Democratic Design: Modelling Political Futures
By exploring democracy as a critical design challenge rather than a received set of institutions, ‘Democratic Design’ both builds on and departs from received wisdom, not least democratic theory’s tendency to ‘silo thinking’ and downplaying the importance of temporality. The core question of democratic design is: now and in the future, what combination of institutions, sequenced in what order, at what levels of a polity, may maximise a distinctive combination of democratic principles? At the idea’s heart is detailed consideration of a set of key design and modelling concepts, notably: enactment of principles, such as equality and freedom; institutions, from city councils to citizens juries, as assemblages of action and value; system and sub-system boundaries, such as central and local government interactions; hybrid and mixed systems, for example ones that combine direct, representative and deliberative devices; and the different incentive effects arising from ordering institutions. This work will enable responses to practical design questions, such as how can we to tailor democracy in the face of distinctive governance challenges such as climate change?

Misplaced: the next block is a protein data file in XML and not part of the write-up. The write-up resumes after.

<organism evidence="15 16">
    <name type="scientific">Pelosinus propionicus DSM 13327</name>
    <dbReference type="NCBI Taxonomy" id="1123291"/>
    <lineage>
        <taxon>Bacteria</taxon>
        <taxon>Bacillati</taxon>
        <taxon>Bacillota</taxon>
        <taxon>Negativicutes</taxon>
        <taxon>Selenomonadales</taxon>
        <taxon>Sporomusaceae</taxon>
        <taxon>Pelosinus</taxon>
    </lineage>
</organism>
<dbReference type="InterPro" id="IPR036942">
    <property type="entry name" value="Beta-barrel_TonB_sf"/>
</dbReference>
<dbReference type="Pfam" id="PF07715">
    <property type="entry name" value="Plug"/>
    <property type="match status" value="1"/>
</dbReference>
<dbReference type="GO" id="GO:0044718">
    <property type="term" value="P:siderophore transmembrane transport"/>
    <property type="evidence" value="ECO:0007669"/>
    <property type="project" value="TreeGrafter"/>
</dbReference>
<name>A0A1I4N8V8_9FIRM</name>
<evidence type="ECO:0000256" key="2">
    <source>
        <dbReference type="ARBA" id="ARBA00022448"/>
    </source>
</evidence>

An innovative focus on a design paradigm promises to bridge the theory-empirical divide, draw flexibly on different models (by actively modelling , e.g. mixing and matching practices belonging to supposedly separate ‘models’), and create new avenues for rethinking democracy in a pluralistic and fast-changing political world. The paper will draw on a range of resources including social anthropology of design (Appadurai, The Future as Cultural Fact), design studies (e.g. Cross, Design Thinking), and the author’s own earlier work on democracy (e.g. ‘Enacting democracy’, in Political Studies 2003).